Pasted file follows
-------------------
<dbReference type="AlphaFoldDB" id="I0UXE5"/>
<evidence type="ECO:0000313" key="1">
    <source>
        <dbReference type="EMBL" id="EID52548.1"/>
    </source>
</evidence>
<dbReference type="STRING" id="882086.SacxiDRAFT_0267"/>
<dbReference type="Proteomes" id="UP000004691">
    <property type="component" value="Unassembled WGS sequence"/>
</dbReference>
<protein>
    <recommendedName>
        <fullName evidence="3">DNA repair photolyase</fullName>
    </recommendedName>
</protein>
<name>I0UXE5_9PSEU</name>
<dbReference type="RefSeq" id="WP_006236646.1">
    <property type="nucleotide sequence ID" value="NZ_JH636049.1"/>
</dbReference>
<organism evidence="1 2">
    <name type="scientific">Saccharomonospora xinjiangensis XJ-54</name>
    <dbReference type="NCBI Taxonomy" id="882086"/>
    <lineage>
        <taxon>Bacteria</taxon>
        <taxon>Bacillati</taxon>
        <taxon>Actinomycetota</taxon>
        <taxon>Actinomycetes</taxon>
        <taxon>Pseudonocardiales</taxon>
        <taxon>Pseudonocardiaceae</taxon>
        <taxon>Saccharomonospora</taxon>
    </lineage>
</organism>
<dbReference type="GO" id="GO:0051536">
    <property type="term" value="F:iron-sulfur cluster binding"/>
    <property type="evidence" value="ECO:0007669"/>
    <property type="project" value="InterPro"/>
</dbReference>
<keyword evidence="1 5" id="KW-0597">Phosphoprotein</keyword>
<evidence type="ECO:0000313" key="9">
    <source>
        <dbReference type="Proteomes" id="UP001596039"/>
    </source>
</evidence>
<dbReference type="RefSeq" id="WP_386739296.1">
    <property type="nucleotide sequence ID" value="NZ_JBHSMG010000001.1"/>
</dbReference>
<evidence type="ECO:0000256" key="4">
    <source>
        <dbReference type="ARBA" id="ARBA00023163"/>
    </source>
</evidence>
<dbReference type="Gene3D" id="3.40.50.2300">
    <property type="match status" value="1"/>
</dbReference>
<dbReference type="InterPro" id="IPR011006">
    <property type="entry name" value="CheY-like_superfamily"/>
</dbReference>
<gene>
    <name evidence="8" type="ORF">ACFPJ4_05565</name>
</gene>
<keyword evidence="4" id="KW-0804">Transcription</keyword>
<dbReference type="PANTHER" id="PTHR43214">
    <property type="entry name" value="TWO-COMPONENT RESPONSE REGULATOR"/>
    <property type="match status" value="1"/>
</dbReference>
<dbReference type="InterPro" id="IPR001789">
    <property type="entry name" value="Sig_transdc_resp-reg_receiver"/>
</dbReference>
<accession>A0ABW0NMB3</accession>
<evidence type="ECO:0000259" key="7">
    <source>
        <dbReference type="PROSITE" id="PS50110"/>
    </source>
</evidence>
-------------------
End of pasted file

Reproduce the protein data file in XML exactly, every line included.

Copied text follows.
<dbReference type="AlphaFoldDB" id="I0UXE5"/>
<evidence type="ECO:0000313" key="1">
    <source>
        <dbReference type="EMBL" id="EID52548.1"/>
    </source>
</evidence>
<dbReference type="STRING" id="882086.SacxiDRAFT_0267"/>
<dbReference type="Proteomes" id="UP000004691">
    <property type="component" value="Unassembled WGS sequence"/>
</dbReference>
<protein>
    <recommendedName>
        <fullName evidence="3">DNA repair photolyase</fullName>
    </recommendedName>
</protein>
<name>I0UXE5_9PSEU</name>
<dbReference type="RefSeq" id="WP_006236646.1">
    <property type="nucleotide sequence ID" value="NZ_JH636049.1"/>
</dbReference>
<organism evidence="1 2">
    <name type="scientific">Saccharomonospora xinjiangensis XJ-54</name>
    <dbReference type="NCBI Taxonomy" id="882086"/>
    <lineage>
        <taxon>Bacteria</taxon>
        <taxon>Bacillati</taxon>
        <taxon>Actinomycetota</taxon>
        <taxon>Actinomycetes</taxon>
        <taxon>Pseudonocardiales</taxon>
        <taxon>Pseudonocardiaceae</taxon>
        <taxon>Saccharomonospora</taxon>
    </lineage>
</organism>
<dbReference type="GO" id="GO:0051536">
    <property type="term" value="F:iron-sulfur cluster binding"/>
    <property type="evidence" value="ECO:0007669"/>
    <property type="project" value="InterPro"/>
</dbReference>
<keyword evidence="1 5" id="KW-0597">Phosphoprotein</keyword>
<evidence type="ECO:0000313" key="9">
    <source>
        <dbReference type="Proteomes" id="UP001596039"/>
    </source>
</evidence>
<dbReference type="RefSeq" id="WP_386739296.1">
    <property type="nucleotide sequence ID" value="NZ_JBHSMG010000001.1"/>
</dbReference>
<evidence type="ECO:0000256" key="4">
    <source>
        <dbReference type="ARBA" id="ARBA00023163"/>
    </source>
</evidence>
<dbReference type="Gene3D" id="3.40.50.2300">
    <property type="match status" value="1"/>
</dbReference>
<dbReference type="InterPro" id="IPR011006">
    <property type="entry name" value="CheY-like_superfamily"/>
</dbReference>
<gene>
    <name evidence="8" type="ORF">ACFPJ4_05565</name>
</gene>
<keyword evidence="4" id="KW-0804">Transcription</keyword>
<dbReference type="PANTHER" id="PTHR43214">
    <property type="entry name" value="TWO-COMPONENT RESPONSE REGULATOR"/>
    <property type="match status" value="1"/>
</dbReference>
<dbReference type="InterPro" id="IPR001789">
    <property type="entry name" value="Sig_transdc_resp-reg_receiver"/>
</dbReference>
<accession>A0ABW0NMB3</accession>
<evidence type="ECO:0000259" key="7">
    <source>
        <dbReference type="PROSITE" id="PS50110"/>
    </source>
</evidence>